I thought I was done with writing about doping, thought I’d run out of energy for all that, but then this pops up and those juices just started flowing again. Immediately disappointed by Longo’s appearance at the Tour, my mind then goes to Contador sat on the back of a moto giving us updates on GCN+, and others such as Richard Virenque, the former pro deeply implicated in the Festina affair who said “Yes, I did dope” then said, a little Bill Clitonesque, that ‘I never did it intentionally.”

Anyway, let’s start with Longo. Here’s a tweet from Joe Papp, who, if you don’t know is a former pro turned dope dealer to cyclists, who, well, read on:

I wrote about this back in 2013, and you can read the whole article here, but here’s what I said about Jeannie when all this came out:

‘… her husband gets busted after being named by dope-dealer Joe Papp as one of his customers. Seems that Longo’s husband [Ciprelli] was buying EPO from the American, dope that Papp said he was told was intended for Longo.

In early 2012 Ciprelli was charged with the importation of the banned substance EPO, on which he is said to have spent 15,000 euros on 15 purchases in 2007.

But do not fear, it was all apparently intended for him to help him recover from a cycling injury. That is some costly rehab.

No charges were brought against Longo, but she is seeking 1.1 million euro in damages from the AFLD [French Anti-Doping] for her damaged reputation.’

Lovely woman. Longo was also banned for one month in 1987 after testing positive for ephedrine after a 3km world record attempt, a whole 28 days of no racing, imagine that. In 2002 it was reported that Longo had missed three doping tests but that she escaped sanction because the AFLD forgot to tell her she was liable to be tested that year.

And then, imagine my shock to realise I feel the same way as Joe Papp. She gets invited to the Tour de France Feminines and no one blinks an eye? I’ll bet American legend Inga Thompson did, who was also invited and has little love for Longo, having raced against her and seen changes in her form circa 1987 that raised not just one but both eyebrows. Inga was at this year’s Tour too as an invited guest.

Why the heck was Longo invited? Well, cycling has quite the history with forgetting the past. Look at the long line of dopers who retired from racing only to be ushered straight into top jobs managing pro cycling teams.

And take a look at Alberto Contador, who is now a commentator on GCN+ and Eurosport, standing (or sitting) in at the recent Tour for Bradley Wiggins on a moto as it rides up and down the peloton.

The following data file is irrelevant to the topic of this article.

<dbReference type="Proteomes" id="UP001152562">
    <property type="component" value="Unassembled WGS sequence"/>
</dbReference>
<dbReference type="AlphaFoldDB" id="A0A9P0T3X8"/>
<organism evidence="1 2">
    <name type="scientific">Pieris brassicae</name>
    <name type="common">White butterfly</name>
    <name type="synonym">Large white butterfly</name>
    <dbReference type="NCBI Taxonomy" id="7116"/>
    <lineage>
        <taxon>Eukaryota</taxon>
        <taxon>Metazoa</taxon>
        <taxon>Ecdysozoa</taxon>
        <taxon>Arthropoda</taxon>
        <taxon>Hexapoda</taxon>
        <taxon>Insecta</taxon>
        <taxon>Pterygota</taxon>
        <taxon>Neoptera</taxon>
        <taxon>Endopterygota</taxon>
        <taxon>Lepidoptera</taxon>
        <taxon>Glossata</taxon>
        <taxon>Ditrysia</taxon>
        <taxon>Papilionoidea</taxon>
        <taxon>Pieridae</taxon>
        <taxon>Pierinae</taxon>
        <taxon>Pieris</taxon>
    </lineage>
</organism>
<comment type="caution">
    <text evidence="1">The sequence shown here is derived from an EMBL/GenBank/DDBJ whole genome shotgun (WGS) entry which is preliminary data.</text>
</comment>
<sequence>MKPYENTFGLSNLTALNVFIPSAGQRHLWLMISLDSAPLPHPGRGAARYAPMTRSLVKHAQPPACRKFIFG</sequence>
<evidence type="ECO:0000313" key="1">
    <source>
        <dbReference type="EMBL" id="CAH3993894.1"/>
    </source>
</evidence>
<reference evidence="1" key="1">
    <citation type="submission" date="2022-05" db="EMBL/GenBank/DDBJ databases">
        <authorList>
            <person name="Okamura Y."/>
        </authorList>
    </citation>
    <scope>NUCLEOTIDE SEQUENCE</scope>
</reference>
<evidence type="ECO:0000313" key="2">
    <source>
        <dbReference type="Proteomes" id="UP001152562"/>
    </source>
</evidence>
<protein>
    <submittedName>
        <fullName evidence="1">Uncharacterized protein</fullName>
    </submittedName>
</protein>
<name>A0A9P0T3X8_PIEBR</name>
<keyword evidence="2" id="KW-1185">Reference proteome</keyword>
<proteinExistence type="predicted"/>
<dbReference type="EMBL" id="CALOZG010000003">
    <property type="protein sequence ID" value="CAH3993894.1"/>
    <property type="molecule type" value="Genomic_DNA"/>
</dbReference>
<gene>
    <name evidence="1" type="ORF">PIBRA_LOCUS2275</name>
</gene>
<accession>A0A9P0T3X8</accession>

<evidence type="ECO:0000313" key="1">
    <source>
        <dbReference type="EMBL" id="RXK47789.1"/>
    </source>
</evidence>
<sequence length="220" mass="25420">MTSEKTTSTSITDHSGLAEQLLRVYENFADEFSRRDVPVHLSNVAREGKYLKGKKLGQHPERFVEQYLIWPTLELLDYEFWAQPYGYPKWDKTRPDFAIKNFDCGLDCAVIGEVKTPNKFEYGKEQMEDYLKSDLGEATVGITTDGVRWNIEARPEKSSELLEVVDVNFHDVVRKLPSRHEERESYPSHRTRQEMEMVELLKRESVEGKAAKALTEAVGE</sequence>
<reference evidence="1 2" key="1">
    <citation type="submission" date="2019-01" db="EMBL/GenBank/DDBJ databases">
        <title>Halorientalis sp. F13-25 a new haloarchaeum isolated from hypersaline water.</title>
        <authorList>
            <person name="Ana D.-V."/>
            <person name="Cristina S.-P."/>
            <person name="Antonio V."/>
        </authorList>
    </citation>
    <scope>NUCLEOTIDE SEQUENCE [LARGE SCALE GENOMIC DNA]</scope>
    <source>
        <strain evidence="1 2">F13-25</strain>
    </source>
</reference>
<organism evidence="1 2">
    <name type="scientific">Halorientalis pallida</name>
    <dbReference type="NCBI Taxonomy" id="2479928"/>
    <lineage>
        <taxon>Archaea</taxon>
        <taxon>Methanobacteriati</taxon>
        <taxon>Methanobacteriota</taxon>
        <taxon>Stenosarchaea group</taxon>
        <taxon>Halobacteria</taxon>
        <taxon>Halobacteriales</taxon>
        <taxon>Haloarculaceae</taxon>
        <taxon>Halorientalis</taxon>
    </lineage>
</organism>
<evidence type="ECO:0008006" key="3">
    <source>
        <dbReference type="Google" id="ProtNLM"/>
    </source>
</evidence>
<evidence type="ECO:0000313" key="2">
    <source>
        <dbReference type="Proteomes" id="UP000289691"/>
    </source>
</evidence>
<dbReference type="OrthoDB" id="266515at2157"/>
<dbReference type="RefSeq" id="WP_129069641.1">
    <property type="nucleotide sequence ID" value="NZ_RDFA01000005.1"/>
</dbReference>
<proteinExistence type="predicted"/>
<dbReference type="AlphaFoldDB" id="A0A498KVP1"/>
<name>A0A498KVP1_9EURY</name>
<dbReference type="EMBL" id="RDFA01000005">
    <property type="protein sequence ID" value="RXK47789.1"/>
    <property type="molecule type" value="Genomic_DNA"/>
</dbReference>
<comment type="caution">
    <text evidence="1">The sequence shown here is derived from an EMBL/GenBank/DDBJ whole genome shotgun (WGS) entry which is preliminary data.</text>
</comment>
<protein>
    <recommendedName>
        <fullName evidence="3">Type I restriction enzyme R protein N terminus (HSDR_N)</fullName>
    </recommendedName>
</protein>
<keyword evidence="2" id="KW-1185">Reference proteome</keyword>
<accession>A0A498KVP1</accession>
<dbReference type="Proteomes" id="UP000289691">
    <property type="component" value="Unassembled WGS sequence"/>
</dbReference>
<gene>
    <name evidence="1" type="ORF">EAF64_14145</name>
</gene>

Yes, there was the ‘steak thing ‘ in 2010 when clenbuterol was found in his system and he blamed a contaminated Spanish steak, and let’s see what Wiki says about that:

There was some scepticism of Contador’s claim that contaminated meat was to blame. In 2008 and 2009, only one animal sample came back positive for clenbuterol out of 83,203 animal samples tested by EU member nations. Out of 19,431 animal tests in Spain over the same period, there were no samples that came back positive for clenbuterol.

That whole affair was dragged out interminably and ended up with Contador being stripped of his 2010 Tour title, as well as the 2011 Giro title (that’s the mess of this system, a rider still rides even if the authorities have proof he has dope in his system). Ultimately CAS decided, on 6 February 2012, that ‘Contador [was] guilty of accidental ingestion of the prohibited substance Clenbuterol.’

Then there’s the comedy that was Operation Puerto, and now I’m reminded why I stopped writing about doping because the tendrils run deep and long and every time you want to make a point on this subject you have to go long to even attempt to try to convince the supporters of these people that their love and respect may be misplaced, but you can read all about that in Conty’s Wiki page here.

In a nutshell, he denied that any of the bags of blood found in a lab with the initials A.C. on them were his, then refused to take a DNA test to prove they weren’t, and then some other….. yeah just read that Wiki page.

And he’s on TV, working. Oh and people pay to ride his bikes.

Then there’s Virenque, who doped, cried, retired, then got a job commentating on French Eurosport, a job that’s been paying his bills since 2005.

Author: Lee Rodgers

Cycling coach, race organiser, former professional cyclist and the original CrankPunk.

Leave a Reply